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How do I Integrate This?

  1. May 2, 2005 #1
    (x) sq. root of ((x^2) - 1)?
  2. jcsd
  3. May 2, 2005 #2
    notice that the derivative of the inside is the same power as the one outside...

    hmm, i'm thinking substitution... lol

    let u = x^2 - 1
    du = 2x dx
    dx = du/2x

    therefore you will then get (in terms of u)

    1/2* (integral of sqrt(u))


    or somethign like that..

    hope you can do the rest

    PS, is this an ap calc question?
    Last edited: May 2, 2005
  4. May 2, 2005 #3


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    I would use the wonderful substiution:

    [tex]x = \sec (u)[/tex]
  5. May 2, 2005 #4
    Or you could notate like this...

    [tex]u = x^2-1[/tex]

    [tex]du = 2x dx[/tex]

    [tex]\frac{du}{2} = x dx[/tex]
    Last edited: May 3, 2005
  6. May 2, 2005 #5
    can you explain why it is wrong?

    i only know through calc bc, got the ap tommorow... if that explains it or not...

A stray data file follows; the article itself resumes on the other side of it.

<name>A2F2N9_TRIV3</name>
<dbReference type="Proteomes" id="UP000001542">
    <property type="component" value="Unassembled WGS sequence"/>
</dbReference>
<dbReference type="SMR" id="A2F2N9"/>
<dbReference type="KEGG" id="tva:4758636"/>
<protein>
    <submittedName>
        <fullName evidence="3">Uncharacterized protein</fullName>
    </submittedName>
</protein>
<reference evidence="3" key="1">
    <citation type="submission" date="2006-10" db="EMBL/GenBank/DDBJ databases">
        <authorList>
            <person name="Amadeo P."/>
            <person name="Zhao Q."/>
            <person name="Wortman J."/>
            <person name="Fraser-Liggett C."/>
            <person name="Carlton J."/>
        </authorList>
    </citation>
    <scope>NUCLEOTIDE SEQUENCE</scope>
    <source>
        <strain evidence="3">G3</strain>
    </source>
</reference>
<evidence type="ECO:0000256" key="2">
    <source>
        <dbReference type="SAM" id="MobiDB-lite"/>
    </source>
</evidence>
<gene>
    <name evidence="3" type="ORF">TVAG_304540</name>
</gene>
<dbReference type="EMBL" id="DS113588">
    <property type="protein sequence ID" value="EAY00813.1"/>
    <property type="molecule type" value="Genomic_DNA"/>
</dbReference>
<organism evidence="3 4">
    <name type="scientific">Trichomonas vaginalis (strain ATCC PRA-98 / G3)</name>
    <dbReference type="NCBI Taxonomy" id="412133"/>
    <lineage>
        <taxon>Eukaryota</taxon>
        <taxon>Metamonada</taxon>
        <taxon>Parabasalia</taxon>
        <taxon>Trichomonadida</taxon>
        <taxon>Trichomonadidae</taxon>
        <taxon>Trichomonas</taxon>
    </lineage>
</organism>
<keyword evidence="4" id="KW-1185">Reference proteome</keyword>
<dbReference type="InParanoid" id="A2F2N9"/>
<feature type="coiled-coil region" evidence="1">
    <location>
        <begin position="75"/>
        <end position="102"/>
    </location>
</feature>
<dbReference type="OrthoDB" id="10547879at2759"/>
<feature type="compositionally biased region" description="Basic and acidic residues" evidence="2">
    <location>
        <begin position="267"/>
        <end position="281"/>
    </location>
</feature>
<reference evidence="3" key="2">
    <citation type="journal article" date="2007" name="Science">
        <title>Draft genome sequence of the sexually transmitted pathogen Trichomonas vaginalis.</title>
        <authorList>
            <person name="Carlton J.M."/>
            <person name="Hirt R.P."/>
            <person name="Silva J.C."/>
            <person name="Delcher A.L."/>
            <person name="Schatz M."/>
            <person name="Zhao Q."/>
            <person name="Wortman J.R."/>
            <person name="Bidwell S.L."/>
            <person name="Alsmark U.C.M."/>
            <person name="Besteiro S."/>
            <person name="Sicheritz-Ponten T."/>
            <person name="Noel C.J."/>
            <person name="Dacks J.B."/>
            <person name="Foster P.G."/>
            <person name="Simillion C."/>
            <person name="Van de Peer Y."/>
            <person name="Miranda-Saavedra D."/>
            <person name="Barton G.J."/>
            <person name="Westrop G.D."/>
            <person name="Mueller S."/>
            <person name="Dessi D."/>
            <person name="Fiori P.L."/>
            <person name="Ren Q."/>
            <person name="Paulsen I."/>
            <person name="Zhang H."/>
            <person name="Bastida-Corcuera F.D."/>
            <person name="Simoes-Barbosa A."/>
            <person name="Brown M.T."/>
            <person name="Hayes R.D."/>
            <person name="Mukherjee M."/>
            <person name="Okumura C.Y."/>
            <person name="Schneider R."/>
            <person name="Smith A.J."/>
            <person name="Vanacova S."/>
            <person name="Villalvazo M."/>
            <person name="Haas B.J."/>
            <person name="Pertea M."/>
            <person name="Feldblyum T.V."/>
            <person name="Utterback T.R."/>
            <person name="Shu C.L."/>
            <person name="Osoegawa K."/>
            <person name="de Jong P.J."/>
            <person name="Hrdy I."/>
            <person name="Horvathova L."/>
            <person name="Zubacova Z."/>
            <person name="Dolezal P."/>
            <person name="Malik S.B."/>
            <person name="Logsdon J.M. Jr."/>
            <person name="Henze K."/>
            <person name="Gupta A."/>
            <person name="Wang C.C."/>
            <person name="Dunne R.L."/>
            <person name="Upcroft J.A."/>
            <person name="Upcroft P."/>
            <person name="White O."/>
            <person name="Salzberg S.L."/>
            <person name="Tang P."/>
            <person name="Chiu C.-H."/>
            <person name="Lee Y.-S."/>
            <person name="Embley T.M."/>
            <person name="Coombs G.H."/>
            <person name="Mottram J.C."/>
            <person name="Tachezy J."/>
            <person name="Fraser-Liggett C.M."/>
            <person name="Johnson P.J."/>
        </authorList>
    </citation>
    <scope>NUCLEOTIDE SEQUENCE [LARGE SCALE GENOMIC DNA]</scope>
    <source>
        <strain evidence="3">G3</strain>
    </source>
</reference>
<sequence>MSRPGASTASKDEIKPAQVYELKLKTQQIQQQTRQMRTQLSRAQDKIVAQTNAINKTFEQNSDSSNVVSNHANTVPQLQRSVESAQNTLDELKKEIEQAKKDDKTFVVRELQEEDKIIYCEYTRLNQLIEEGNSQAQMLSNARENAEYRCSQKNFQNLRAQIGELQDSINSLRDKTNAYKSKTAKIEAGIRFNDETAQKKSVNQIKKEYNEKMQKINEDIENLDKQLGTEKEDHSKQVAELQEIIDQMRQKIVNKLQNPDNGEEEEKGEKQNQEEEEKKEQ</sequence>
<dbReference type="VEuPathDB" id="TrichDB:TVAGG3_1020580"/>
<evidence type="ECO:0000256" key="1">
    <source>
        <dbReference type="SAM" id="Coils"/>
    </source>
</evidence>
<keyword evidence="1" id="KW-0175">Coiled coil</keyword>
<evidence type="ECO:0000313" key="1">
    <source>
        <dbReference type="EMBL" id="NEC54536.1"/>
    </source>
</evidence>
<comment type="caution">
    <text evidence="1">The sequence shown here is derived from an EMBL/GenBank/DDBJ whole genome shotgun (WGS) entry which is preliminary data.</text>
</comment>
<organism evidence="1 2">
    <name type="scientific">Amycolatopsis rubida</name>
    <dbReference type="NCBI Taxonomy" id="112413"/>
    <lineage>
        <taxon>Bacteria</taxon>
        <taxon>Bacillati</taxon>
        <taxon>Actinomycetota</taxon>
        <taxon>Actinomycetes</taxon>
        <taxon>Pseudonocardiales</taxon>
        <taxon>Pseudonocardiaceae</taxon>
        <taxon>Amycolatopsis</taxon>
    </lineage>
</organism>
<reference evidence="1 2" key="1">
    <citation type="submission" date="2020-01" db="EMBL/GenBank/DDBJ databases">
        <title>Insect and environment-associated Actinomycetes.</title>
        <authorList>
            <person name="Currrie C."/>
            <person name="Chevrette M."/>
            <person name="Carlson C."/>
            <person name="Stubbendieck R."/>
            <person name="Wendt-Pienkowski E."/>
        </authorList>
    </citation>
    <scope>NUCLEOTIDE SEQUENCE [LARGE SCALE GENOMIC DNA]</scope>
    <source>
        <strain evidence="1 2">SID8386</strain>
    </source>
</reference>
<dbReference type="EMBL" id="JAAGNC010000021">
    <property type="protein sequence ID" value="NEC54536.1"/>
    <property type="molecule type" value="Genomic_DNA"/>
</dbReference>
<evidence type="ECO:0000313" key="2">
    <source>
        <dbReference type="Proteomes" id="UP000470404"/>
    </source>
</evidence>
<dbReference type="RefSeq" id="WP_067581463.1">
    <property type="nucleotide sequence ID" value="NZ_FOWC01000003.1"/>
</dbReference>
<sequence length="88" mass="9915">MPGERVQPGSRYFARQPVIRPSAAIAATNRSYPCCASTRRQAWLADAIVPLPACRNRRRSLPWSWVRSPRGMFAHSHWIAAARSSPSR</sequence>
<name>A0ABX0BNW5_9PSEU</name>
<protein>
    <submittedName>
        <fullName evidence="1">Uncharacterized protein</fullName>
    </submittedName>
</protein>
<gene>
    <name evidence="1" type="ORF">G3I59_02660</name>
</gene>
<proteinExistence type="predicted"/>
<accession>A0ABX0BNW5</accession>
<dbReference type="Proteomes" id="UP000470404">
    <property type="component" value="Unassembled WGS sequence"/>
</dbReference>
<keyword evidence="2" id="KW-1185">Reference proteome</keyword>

it would make sense to let dx = du/2x, so that i could just substitute it in

    can't i treat dx and x as seperate variables?
  7. May 2, 2005 #6
    I believe Jameson is just worried about your notation. du/(2x)=dx would be okay.

    As well, Zurtex' method will work, but it's not necessary as the other suggestion in this thread is easier.
    Last edited: May 2, 2005
  8. May 2, 2005 #7


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    It's not wrong, either way works:

    xdx= du/2 so that [tex]x\sqrt{x^2-1)[/tex] becomes u1/2du/2 or

    dx= du/2x so that [tex]x\sqrt{x^2-1}[/tex] becomes xu1/2du/2x and the x's cancel.
  9. May 3, 2005 #8


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    I would suggest the delicious substitution

    [tex]x=\cosh t [/tex]

  10. May 3, 2005 #9
    Ah, sorry, your notation does work. It just takes one extra step of cancelling the x's. I wasn't paying close enough attention. I fixed my post. Sorry for the messup.

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